Vegetable of the Week: Potato pt. 3

– Potatoes are very nutritious food, especially when eaten with their peel
– 1 medium sized potato provides 30% of daily Vitamin C requirements
– If peeled, a medium sized potato’s Vitamin C is reduced to only 16% of daily requirements
– A medium sized, unpeeled potato provides up to 26% of daily Vitamin B6 requirements
– A medium sized, unpeeled potato also provides 26% of daily potassium requirements
– Potatoes are also a good source of iron, folic acid, niacin, phosphorus and magnesium among other vitamins and minerals
– Potato peels contain a substantial percentage of a potato’s nutritional value, so if possible they should not be peeled


Basic Homemade Curry Fries
Makes approximately 3 servings

– 3-4 medium to large potatoes (preferably with waxy peel)
– 1/3 – 1/4 cup olive oil
– Curry powder

1. Cut potatoes into wedges (size of wedges as desired)
2. Slowly pour olive oil around non-stick pan and tilt pan around so that oil runs to cover most of surface (or use a cooking brush to spread oil around pan)
3. Place potato wedges/fries into pan and stir around so that they get covered in the olive oil
4. Sprinkle yellow curry powder over potatoes so that all potatoes are reasonably covered with powder (adjust according to preference)
5. Heat oven to 400 degrees and cook potatoes for approximately 30-40 minutes
6. After 15 minutes flip potatoes to ensure that they don’t stick to the pan
7. Check potatoes every 10 minutes or so to flip them and ensure they aren’t sticking
8. About 5 minutes before potatoes are ready sprinkle on a little more curry onto underside of wedges
9. After 30-40 minutes remove from oven and let cool before eating

Note: Salt can be added if desired, but curry usually gives enough flavour

Vegetable of the Week: Carrot pt. 5

Preparation and Serving:
– Once at home, wash them thoroughly in cold water to remove dust, soil, or insecticide/fungicides
– Trim both ends; gently scrape off outer skin and smaller hairy roots
– Boiling them in water for a few minutes enhances the bioavailability of nutrients
– Carrots are widely used in many kinds of cooking, and carrot salads are a tradition in many cultures
– Only 3 percent of the β-carotene in raw carrots is released during digestion: this can be improved to 39% by pulping, cooking and adding cooking oil
– Carrots may be chopped and boiled, fried or steamed, and cooked in soups and stews, as well as baby and pet foods
– The greens are edible as a leaf vegetable, but are only occasionally eaten by humans
– When used for this purpose, the greens are harvested young, before significant root development, and typically used stir-fried, or in salads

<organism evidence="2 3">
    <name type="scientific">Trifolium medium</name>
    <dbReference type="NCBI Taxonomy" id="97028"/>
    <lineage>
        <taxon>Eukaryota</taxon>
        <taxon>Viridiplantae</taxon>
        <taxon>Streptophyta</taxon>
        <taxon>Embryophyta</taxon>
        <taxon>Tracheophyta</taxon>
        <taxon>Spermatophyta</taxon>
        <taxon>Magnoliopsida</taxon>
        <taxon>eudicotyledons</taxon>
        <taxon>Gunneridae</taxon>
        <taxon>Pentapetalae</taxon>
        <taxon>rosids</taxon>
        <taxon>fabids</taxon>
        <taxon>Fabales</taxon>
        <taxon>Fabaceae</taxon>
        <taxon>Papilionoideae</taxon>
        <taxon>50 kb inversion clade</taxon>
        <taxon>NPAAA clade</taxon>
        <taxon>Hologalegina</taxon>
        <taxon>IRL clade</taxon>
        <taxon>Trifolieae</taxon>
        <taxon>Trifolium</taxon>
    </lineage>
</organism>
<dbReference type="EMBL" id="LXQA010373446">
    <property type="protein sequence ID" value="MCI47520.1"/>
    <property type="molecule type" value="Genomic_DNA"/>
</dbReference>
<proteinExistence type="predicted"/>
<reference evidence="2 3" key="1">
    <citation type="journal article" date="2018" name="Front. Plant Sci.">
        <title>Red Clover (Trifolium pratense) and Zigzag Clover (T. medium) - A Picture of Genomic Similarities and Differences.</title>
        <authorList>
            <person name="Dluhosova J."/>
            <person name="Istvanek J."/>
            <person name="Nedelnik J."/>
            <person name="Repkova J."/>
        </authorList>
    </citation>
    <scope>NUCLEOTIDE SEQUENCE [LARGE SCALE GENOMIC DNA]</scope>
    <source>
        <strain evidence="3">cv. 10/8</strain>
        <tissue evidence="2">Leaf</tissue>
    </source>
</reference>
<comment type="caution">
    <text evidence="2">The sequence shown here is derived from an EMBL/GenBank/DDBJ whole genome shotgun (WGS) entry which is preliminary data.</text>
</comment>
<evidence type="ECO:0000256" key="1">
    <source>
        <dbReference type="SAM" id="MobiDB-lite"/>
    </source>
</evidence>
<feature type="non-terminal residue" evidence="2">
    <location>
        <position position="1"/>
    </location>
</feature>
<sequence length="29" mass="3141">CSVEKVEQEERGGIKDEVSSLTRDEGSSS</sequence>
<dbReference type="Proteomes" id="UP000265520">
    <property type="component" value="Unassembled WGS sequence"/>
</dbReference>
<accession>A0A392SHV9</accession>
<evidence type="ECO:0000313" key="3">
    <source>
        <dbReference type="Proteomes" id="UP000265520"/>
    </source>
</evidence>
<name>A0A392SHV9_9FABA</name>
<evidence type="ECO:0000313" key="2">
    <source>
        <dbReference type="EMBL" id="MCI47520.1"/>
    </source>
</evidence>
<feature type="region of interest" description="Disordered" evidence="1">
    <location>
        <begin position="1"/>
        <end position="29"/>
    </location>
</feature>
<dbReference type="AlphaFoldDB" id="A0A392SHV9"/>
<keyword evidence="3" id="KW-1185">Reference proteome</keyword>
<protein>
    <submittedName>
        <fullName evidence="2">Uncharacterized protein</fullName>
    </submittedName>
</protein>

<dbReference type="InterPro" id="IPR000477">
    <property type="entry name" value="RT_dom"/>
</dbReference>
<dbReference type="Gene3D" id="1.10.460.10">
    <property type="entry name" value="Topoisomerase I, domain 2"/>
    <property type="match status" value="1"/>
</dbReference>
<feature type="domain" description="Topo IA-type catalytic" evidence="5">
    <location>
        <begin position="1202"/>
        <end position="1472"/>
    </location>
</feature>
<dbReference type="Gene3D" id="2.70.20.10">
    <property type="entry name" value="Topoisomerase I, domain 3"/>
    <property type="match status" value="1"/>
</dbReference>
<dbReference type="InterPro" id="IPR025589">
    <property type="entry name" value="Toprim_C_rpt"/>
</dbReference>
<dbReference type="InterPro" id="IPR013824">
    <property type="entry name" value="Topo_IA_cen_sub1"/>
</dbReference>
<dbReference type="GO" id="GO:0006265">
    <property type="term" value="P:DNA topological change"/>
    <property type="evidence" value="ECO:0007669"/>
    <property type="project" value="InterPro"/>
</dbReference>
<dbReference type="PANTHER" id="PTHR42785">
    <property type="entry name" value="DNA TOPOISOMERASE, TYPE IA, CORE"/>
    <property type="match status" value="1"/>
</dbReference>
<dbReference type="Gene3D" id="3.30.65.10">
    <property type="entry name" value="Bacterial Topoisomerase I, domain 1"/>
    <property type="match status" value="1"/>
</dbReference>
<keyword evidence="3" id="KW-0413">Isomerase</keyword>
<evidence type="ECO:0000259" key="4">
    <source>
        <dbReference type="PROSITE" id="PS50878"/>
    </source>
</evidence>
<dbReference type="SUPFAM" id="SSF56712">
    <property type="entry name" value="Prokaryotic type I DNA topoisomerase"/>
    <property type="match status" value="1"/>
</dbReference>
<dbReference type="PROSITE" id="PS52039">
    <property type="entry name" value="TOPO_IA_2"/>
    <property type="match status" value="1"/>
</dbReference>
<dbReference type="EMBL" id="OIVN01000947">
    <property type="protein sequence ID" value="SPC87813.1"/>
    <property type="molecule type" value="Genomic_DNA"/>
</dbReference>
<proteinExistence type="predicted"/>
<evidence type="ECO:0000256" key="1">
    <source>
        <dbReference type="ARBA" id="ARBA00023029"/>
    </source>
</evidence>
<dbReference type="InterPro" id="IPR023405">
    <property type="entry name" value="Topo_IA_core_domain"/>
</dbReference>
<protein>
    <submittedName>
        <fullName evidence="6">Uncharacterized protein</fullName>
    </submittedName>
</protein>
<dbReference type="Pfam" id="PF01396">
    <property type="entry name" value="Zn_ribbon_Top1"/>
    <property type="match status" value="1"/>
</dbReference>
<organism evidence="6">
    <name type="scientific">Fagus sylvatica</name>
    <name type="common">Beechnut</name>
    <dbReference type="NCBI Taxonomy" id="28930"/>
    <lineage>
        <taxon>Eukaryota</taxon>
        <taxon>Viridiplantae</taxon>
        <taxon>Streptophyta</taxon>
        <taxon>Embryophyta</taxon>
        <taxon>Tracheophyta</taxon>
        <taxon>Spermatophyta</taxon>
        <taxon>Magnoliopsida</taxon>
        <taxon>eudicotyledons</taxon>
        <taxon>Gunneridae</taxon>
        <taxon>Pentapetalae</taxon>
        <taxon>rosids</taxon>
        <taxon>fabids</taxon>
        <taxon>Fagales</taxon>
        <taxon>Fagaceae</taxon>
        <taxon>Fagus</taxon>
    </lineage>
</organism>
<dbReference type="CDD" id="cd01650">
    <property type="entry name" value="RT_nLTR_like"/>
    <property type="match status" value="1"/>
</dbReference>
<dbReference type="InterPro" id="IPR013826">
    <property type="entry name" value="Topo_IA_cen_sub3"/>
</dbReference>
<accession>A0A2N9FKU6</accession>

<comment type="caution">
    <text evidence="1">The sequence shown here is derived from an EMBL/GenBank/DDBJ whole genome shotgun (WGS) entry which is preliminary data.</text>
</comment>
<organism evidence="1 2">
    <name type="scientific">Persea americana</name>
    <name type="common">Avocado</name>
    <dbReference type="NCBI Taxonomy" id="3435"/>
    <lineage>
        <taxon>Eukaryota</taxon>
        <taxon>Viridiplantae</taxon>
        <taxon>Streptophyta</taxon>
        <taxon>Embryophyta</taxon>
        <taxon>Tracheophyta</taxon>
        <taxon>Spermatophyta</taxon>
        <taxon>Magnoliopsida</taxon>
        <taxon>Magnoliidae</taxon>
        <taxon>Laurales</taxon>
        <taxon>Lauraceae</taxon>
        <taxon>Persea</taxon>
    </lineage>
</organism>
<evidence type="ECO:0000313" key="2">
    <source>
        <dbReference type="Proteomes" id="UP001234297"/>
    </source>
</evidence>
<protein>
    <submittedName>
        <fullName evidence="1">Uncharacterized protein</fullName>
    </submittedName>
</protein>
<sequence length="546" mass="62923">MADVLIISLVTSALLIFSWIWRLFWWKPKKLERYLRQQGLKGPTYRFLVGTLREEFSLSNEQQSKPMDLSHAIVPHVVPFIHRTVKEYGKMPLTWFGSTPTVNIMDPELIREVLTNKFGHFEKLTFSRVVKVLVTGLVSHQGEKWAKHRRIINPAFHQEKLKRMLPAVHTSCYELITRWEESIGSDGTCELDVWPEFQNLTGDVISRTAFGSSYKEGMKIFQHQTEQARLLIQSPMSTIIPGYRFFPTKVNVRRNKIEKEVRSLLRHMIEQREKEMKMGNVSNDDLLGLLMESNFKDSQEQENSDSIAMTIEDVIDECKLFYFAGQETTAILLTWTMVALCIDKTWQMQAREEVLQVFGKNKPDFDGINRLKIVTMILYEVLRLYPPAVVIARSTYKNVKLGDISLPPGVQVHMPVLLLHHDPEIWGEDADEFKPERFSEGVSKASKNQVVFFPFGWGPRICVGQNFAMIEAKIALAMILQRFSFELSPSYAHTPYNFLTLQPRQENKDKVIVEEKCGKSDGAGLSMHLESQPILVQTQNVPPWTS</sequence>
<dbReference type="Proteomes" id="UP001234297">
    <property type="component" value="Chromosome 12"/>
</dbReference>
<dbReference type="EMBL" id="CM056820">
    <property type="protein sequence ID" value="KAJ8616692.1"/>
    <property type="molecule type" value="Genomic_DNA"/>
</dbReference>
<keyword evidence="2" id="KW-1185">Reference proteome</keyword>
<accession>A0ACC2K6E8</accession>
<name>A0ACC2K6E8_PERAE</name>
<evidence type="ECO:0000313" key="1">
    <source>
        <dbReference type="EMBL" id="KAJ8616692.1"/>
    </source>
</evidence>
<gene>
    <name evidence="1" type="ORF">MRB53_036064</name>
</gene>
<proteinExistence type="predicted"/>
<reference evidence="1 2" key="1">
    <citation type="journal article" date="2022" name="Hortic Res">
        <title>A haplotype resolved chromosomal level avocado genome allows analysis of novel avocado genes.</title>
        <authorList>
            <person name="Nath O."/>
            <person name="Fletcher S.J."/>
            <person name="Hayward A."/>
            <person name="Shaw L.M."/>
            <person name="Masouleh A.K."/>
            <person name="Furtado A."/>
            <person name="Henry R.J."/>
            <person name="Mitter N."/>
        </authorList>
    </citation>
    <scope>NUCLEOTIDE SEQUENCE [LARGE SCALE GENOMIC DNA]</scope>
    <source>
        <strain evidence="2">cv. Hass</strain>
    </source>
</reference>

– In India carrots are used in a variety of ways, as salads or as vegetables added to spicy rice or dal dishes
– A popular variation in north India is the Gajar Ka Halwa carrot dessert, which has carrots grated and cooked in milk until the whole mixture is solid, after which nuts and butter are added
– Carrot salads are usually made with grated carrots with a seasoning of mustard seeds and green chillies popped in hot oil
– Carrots can also be cut in thin strips and added to rice, can form part of a dish of mixed roast vegetables or can be blended with tamarind to make chutney
– Since the late 1980s, baby carrots or mini-carrots (carrots that have been peeled and cut into uniform cylinders) have been a popular ready-to-eat snack food available in many supermarkets
– Carrots are puréed and used as baby food, dehydrated to make chips, flakes, and powder, and thinly sliced and deep-fried, like potato chips
– The sweetness of carrots allows the vegetable to be used in some fruit-like roles
– Grated carrots are used in carrot cakes, as well as carrot puddings
– Carrots can also be used alone or with fruits in jam and preserves
– Carrot juice is also widely marketed, especially as a health drink, either stand-alone or blended with fruits and other vegetables

Curried Carrot Soup

Curried Carrot Soup
Makes 6 servings

2 tablespoons vegetable oil
1 onion, chopped
1 tablespoon curry powder
2 pounds carrots, chopped
4 cups vegetable broth
2 cups water, or as needed

1. Heat oil in a large pot over medium heat.
2. Saute onion until tender and translucent.
3. Stir in the curry powder.
4. Add the chopped carrots, and stir until the carrots are coated.
5. Pour in the vegetable broth, and simmer until the carrots are soft, about 20 minutes.
6. Transfer the carrots and broth to a blender, and puree until smooth.
7. Pour back into the pot, and thin with water to your preferred consistency.
8. Enjoy!